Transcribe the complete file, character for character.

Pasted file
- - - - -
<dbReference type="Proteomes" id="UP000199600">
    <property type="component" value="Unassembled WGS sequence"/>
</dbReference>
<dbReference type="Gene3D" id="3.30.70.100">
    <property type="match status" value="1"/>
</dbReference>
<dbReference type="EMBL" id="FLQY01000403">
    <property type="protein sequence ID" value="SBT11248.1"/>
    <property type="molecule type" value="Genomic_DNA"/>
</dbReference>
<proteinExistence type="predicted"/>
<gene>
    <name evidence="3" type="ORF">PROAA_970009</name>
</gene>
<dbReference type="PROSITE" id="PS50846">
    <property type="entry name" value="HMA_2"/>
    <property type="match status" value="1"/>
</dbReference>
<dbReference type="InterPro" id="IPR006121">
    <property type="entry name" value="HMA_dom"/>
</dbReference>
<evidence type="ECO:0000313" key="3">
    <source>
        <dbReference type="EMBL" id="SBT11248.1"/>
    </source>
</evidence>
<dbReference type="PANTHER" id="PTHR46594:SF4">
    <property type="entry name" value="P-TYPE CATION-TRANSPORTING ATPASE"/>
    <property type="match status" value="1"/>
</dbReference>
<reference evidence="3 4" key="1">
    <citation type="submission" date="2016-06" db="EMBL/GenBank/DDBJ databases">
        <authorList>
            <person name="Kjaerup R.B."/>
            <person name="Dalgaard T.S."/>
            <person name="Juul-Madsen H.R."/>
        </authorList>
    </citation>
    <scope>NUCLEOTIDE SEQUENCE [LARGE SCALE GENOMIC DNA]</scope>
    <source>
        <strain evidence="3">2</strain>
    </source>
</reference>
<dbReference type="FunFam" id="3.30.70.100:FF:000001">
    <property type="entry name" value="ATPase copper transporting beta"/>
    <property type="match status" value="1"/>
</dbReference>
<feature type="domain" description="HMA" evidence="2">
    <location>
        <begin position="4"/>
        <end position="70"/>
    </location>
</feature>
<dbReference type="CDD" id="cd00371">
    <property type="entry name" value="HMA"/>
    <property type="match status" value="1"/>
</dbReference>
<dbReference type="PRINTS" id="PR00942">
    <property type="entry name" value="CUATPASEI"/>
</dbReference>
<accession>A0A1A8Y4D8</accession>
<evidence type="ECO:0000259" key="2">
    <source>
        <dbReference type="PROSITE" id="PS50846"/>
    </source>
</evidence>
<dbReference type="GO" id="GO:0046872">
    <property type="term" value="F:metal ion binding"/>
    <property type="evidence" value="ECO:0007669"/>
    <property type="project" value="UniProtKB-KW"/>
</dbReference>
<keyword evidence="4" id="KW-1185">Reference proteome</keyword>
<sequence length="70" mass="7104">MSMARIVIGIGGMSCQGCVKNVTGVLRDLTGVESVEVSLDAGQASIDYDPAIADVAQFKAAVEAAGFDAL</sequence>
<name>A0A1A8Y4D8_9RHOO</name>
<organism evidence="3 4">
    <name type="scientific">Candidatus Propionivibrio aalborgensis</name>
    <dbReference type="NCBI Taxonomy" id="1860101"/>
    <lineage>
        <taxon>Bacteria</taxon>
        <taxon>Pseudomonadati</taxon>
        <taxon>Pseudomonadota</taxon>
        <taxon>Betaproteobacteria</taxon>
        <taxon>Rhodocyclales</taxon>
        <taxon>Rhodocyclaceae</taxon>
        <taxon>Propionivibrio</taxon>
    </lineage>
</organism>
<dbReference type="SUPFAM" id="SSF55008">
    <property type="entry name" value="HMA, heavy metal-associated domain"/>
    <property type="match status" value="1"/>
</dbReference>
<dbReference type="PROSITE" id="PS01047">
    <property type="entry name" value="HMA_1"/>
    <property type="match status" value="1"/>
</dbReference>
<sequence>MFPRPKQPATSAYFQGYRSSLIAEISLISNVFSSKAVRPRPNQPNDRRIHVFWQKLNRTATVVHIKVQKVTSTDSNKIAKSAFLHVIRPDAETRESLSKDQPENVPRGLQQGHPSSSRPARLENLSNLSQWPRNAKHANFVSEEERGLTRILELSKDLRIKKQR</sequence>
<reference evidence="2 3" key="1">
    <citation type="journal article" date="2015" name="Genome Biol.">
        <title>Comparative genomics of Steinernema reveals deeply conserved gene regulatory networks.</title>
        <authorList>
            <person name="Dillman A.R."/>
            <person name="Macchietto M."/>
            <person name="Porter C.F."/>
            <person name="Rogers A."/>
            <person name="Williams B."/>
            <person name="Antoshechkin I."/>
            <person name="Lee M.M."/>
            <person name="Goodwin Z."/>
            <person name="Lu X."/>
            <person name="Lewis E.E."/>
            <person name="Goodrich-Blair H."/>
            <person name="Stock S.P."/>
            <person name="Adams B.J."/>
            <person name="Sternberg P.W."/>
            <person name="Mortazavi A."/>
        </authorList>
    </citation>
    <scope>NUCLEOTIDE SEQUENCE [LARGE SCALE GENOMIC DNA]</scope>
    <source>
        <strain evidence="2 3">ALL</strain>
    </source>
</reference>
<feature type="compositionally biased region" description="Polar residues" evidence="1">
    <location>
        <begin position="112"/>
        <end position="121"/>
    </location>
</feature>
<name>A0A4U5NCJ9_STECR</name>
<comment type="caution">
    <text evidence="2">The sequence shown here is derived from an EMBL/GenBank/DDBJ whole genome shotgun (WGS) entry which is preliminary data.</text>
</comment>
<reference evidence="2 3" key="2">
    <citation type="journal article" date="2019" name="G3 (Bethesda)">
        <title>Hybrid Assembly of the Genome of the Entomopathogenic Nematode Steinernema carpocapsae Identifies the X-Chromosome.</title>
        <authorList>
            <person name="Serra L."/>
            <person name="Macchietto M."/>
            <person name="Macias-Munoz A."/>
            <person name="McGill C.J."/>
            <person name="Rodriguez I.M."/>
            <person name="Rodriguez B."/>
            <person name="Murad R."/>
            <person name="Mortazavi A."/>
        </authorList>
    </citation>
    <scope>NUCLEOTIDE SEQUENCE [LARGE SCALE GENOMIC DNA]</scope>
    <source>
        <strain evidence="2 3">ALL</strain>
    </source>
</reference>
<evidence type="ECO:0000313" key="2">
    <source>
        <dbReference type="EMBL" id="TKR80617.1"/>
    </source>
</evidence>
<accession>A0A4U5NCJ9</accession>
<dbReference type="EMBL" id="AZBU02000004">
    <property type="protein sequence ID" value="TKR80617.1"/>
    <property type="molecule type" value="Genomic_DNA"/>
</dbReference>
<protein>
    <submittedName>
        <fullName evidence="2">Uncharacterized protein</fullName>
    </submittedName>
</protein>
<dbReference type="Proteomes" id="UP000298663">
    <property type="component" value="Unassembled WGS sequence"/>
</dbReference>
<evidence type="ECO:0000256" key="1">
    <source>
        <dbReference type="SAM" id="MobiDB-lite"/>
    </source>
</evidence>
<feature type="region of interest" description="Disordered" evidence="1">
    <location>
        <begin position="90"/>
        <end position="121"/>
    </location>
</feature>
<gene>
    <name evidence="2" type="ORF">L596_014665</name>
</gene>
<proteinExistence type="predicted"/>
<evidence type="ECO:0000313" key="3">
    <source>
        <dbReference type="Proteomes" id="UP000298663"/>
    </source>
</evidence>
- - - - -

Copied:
<dbReference type="Proteomes" id="UP000199600">
    <property type="component" value="Unassembled WGS sequence"/>
</dbReference>
<dbReference type="Gene3D" id="3.30.70.100">
    <property type="match status" value="1"/>
</dbReference>
<dbReference type="EMBL" id="FLQY01000403">
    <property type="protein sequence ID" value="SBT11248.1"/>
    <property type="molecule type" value="Genomic_DNA"/>
</dbReference>
<proteinExistence type="predicted"/>
<gene>
    <name evidence="3" type="ORF">PROAA_970009</name>
</gene>
<dbReference type="PROSITE" id="PS50846">
    <property type="entry name" value="HMA_2"/>
    <property type="match status" value="1"/>
</dbReference>
<dbReference type="InterPro" id="IPR006121">
    <property type="entry name" value="HMA_dom"/>
</dbReference>
<evidence type="ECO:0000313" key="3">
    <source>
        <dbReference type="EMBL" id="SBT11248.1"/>
    </source>
</evidence>
<dbReference type="PANTHER" id="PTHR46594:SF4">
    <property type="entry name" value="P-TYPE CATION-TRANSPORTING ATPASE"/>
    <property type="match status" value="1"/>
</dbReference>
<reference evidence="3 4" key="1">
    <citation type="submission" date="2016-06" db="EMBL/GenBank/DDBJ databases">
        <authorList>
            <person name="Kjaerup R.B."/>
            <person name="Dalgaard T.S."/>
            <person name="Juul-Madsen H.R."/>
        </authorList>
    </citation>
    <scope>NUCLEOTIDE SEQUENCE [LARGE SCALE GENOMIC DNA]</scope>
    <source>
        <strain evidence="3">2</strain>
    </source>
</reference>
<dbReference type="FunFam" id="3.30.70.100:FF:000001">
    <property type="entry name" value="ATPase copper transporting beta"/>
    <property type="match status" value="1"/>
</dbReference>
<feature type="domain" description="HMA" evidence="2">
    <location>
        <begin position="4"/>
        <end position="70"/>
    </location>
</feature>
<dbReference type="CDD" id="cd00371">
    <property type="entry name" value="HMA"/>
    <property type="match status" value="1"/>
</dbReference>
<dbReference type="PRINTS" id="PR00942">
    <property type="entry name" value="CUATPASEI"/>
</dbReference>
<accession>A0A1A8Y4D8</accession>
<evidence type="ECO:0000259" key="2">
    <source>
        <dbReference type="PROSITE" id="PS50846"/>
    </source>
</evidence>
<dbReference type="GO" id="GO:0046872">
    <property type="term" value="F:metal ion binding"/>
    <property type="evidence" value="ECO:0007669"/>
    <property type="project" value="UniProtKB-KW"/>
</dbReference>
<keyword evidence="4" id="KW-1185">Reference proteome</keyword>
<sequence length="70" mass="7104">MSMARIVIGIGGMSCQGCVKNVTGVLRDLTGVESVEVSLDAGQASIDYDPAIADVAQFKAAVEAAGFDAL</sequence>
<name>A0A1A8Y4D8_9RHOO</name>
<organism evidence="3 4">
    <name type="scientific">Candidatus Propionivibrio aalborgensis</name>
    <dbReference type="NCBI Taxonomy" id="1860101"/>
    <lineage>
        <taxon>Bacteria</taxon>
        <taxon>Pseudomonadati</taxon>
        <taxon>Pseudomonadota</taxon>
        <taxon>Betaproteobacteria</taxon>
        <taxon>Rhodocyclales</taxon>
        <taxon>Rhodocyclaceae</taxon>
        <taxon>Propionivibrio</taxon>
    </lineage>
</organism>
<dbReference type="SUPFAM" id="SSF55008">
    <property type="entry name" value="HMA, heavy metal-associated domain"/>
    <property type="match status" value="1"/>
</dbReference>
<dbReference type="PROSITE" id="PS01047">
    <property type="entry name" value="HMA_1"/>
    <property type="match status" value="1"/>
</dbReference>
<sequence>MFPRPKQPATSAYFQGYRSSLIAEISLISNVFSSKAVRPRPNQPNDRRIHVFWQKLNRTATVVHIKVQKVTSTDSNKIAKSAFLHVIRPDAETRESLSKDQPENVPRGLQQGHPSSSRPARLENLSNLSQWPRNAKHANFVSEEERGLTRILELSKDLRIKKQR</sequence>
<reference evidence="2 3" key="1">
    <citation type="journal article" date="2015" name="Genome Biol.">
        <title>Comparative genomics of Steinernema reveals deeply conserved gene regulatory networks.</title>
        <authorList>
            <person name="Dillman A.R."/>
            <person name="Macchietto M."/>
            <person name="Porter C.F."/>
            <person name="Rogers A."/>
            <person name="Williams B."/>
            <person name="Antoshechkin I."/>
            <person name="Lee M.M."/>
            <person name="Goodwin Z."/>
            <person name="Lu X."/>
            <person name="Lewis E.E."/>
            <person name="Goodrich-Blair H."/>
            <person name="Stock S.P."/>
            <person name="Adams B.J."/>
            <person name="Sternberg P.W."/>
            <person name="Mortazavi A."/>
        </authorList>
    </citation>
    <scope>NUCLEOTIDE SEQUENCE [LARGE SCALE GENOMIC DNA]</scope>
    <source>
        <strain evidence="2 3">ALL</strain>
    </source>
</reference>
<feature type="compositionally biased region" description="Polar residues" evidence="1">
    <location>
        <begin position="112"/>
        <end position="121"/>
    </location>
</feature>
<name>A0A4U5NCJ9_STECR</name>
<comment type="caution">
    <text evidence="2">The sequence shown here is derived from an EMBL/GenBank/DDBJ whole genome shotgun (WGS) entry which is preliminary data.</text>
</comment>
<reference evidence="2 3" key="2">
    <citation type="journal article" date="2019" name="G3 (Bethesda)">
        <title>Hybrid Assembly of the Genome of the Entomopathogenic Nematode Steinernema carpocapsae Identifies the X-Chromosome.</title>
        <authorList>
            <person name="Serra L."/>
            <person name="Macchietto M."/>
            <person name="Macias-Munoz A."/>
            <person name="McGill C.J."/>
            <person name="Rodriguez I.M."/>
            <person name="Rodriguez B."/>
            <person name="Murad R."/>
            <person name="Mortazavi A."/>
        </authorList>
    </citation>
    <scope>NUCLEOTIDE SEQUENCE [LARGE SCALE GENOMIC DNA]</scope>
    <source>
        <strain evidence="2 3">ALL</strain>
    </source>
</reference>
<evidence type="ECO:0000313" key="2">
    <source>
        <dbReference type="EMBL" id="TKR80617.1"/>
    </source>
</evidence>
<accession>A0A4U5NCJ9</accession>
<dbReference type="EMBL" id="AZBU02000004">
    <property type="protein sequence ID" value="TKR80617.1"/>
    <property type="molecule type" value="Genomic_DNA"/>
</dbReference>
<protein>
    <submittedName>
        <fullName evidence="2">Uncharacterized protein</fullName>
    </submittedName>
</protein>
<dbReference type="Proteomes" id="UP000298663">
    <property type="component" value="Unassembled WGS sequence"/>
</dbReference>
<evidence type="ECO:0000256" key="1">
    <source>
        <dbReference type="SAM" id="MobiDB-lite"/>
    </source>
</evidence>
<feature type="region of interest" description="Disordered" evidence="1">
    <location>
        <begin position="90"/>
        <end position="121"/>
    </location>
</feature>
<gene>
    <name evidence="2" type="ORF">L596_014665</name>
</gene>
<proteinExistence type="predicted"/>
<evidence type="ECO:0000313" key="3">
    <source>
        <dbReference type="Proteomes" id="UP000298663"/>
    </source>
</evidence>